From the perspective of price speculators, short term fluctuations in real estate prices are everything. Prices still matter for long term cash flow investors, but inflation over time will usually bail them out anyway, so picking just the right purchase and sale dates are not nearly as important. What does determine returns and safety margins is revenues versus expenses, and that means the size of the mortgage payment can be paramount.
When we combine interest rates and inflation-adjusted housing prices we get the next graph, which is inflation-adjusted mortgage payments. This is what matters most for a cash flow investor, and when we combine the plunge in property prices with the plunge in interest rates, we see something rather remarkable.
The real estate peak is still there, but it is no longer the most prominent feature on the graph. Instead, it is the extraordinary, historically unprecedented plunge in inflation-adjusted mortgage payments. Indeed, when we combine prices and fixed interest rates – it has never been cheaper to finance a property in the modern era.
(Please note that the preceding graph is about proportions and relative levels, rather than literal average mortgage payments on rental properties. Accessing accurate rental price data on a national basis is problematic as the available few sources are heavily focused on apartments in major metropolitan areas, or have other methodology issues.
Herein, single family homes are used as a proxy in order to get a truly national picture for relative changes in mortgage payments. However, the mortgage payments on an individual rental unit can often be less than half as much as a “normal single family home in the suburbs”, sometimes much less. There is enormous variation by state and metro area, location within the area, unit size and amenities. Investment is assumed in a 1-4 unit structure (or larger property conforming to Freddie or Fannie multifamily standards) allowing access to 30 year fixed rate mortgages.)
Since cash flow real estate investing is always on the margin, let’s take a look at what happened at the peak – and compare to the very different conditions today.
Real Estate Bubble & Cash Flow Investing
The following graph takes a look at investment conditions at the peak of the real estate bubble in 2006. Property prices were skyrocketing around the nation, and in a number of metropolitan areas prices had reached the economically irrational point where the average worker couldn’t even come close to affording the average home, not without a short term teaser rate and/or a whopping down payment that came from the sale of their previous home.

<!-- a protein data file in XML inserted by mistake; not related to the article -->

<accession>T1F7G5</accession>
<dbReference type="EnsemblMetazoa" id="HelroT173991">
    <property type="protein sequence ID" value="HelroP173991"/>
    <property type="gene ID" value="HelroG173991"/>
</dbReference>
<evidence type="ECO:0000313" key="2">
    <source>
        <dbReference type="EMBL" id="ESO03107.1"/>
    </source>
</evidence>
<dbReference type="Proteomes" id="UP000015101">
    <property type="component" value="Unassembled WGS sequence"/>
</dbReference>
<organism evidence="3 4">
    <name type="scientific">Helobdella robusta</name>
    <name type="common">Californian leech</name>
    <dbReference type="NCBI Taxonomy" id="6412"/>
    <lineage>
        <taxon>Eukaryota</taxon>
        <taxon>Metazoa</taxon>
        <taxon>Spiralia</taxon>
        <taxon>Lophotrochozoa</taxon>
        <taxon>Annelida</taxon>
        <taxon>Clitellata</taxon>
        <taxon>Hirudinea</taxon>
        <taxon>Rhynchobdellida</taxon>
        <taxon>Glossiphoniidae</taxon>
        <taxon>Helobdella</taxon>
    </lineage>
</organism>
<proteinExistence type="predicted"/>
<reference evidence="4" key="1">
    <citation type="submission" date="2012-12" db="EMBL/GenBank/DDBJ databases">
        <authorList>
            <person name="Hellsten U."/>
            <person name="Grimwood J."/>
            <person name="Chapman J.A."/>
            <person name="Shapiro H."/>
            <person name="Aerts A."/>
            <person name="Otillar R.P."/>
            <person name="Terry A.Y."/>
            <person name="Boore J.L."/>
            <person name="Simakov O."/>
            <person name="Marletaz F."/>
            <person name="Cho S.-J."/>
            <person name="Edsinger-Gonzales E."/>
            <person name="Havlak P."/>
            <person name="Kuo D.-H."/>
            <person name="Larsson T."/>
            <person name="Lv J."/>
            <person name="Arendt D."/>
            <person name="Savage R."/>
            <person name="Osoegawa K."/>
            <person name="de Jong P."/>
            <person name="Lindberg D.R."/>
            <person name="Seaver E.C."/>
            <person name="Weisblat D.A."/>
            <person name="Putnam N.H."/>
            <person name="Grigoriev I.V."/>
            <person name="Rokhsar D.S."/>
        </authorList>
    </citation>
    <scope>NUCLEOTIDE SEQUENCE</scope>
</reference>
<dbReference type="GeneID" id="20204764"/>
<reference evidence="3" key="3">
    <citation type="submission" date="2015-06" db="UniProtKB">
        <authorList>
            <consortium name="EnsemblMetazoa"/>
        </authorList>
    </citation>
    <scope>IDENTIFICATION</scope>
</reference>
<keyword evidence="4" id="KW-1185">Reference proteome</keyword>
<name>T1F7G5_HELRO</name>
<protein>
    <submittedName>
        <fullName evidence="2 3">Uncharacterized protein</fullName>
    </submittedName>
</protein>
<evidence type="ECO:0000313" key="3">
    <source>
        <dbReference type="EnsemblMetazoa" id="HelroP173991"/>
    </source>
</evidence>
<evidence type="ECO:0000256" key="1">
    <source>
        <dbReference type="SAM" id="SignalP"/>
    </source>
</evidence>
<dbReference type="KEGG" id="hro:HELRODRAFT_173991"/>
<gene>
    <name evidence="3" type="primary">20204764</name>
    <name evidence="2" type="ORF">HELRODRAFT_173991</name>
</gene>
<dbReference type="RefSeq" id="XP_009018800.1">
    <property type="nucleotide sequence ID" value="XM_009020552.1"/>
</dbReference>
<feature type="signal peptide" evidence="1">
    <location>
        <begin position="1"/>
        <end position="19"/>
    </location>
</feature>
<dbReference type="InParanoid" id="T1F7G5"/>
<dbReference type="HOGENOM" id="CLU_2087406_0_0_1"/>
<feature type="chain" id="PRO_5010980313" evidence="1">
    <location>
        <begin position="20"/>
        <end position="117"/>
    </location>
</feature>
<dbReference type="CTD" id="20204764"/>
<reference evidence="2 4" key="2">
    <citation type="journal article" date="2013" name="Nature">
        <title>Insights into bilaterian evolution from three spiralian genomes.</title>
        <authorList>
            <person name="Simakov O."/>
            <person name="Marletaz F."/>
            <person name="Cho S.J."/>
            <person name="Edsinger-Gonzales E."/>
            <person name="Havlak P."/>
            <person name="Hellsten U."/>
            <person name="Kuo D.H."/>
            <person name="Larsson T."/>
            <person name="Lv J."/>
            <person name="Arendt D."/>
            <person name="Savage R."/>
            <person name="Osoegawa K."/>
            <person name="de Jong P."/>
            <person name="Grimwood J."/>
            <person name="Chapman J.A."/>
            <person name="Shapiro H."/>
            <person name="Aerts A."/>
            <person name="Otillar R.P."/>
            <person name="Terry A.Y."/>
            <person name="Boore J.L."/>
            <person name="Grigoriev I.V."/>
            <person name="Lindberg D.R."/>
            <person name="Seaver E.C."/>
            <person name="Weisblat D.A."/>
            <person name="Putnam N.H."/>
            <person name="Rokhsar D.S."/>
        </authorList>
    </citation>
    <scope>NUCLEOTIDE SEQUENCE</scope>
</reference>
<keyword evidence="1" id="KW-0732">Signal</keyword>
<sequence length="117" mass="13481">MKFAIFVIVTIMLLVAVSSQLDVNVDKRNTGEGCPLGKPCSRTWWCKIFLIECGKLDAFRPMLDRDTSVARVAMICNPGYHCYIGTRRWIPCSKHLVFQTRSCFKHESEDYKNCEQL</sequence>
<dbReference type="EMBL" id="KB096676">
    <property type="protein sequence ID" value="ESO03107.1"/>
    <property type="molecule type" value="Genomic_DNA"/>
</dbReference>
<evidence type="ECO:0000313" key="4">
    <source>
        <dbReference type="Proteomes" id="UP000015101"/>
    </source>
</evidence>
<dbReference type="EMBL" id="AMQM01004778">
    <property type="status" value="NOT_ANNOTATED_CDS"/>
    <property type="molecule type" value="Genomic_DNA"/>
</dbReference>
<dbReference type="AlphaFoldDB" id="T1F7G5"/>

Even though interest rates were quite low on a historical basis (which is part of what created the bubble), the rapid spike in housing prices created a spike in mortgage payments for those acquiring rental properties. However, even while housing prices swiftly grew ever more economically irrational – rents by and large remained rational, as there were no subprime teaser rate financings for renters. Instead they had to come up with the cash every month, which meant they needed the real income.
When it came to mortgage expenses, as shown on the left side of the illustration, those investors using fixed rate financing saw their costs rise by a national average of 31% per unit.
But the rents didn’t even come close to keeping up. So as we can see on the right side of the illustration, the increase in mortgage payments consumed 100% of investor cash flow and more, turning cash flows negative.
The irrational surge in property prices entirely consumed the margins, forcing cash flow investors from the markets, even while real estate “investment” in the mind of the public became synonymous with price appreciation speculation. This destruction of the rational basis for real estate investment (in some markets) was one of the many “canaries in a coal mine” that were singing away at full volume by 2006.
Cash Flow Investing In The Current Market
The one-two combination of falling interest rates and falling property prices has slashed the cost of mortgage payments today, with a total inflation-adjusted reduction of 49% over a five year period. As we can see in the left side of the illustration below, this not only reduced financing costs below the 20 year average, but kept on going down to a record low.
However, rents have not gone down, indeed they are rising around the nation.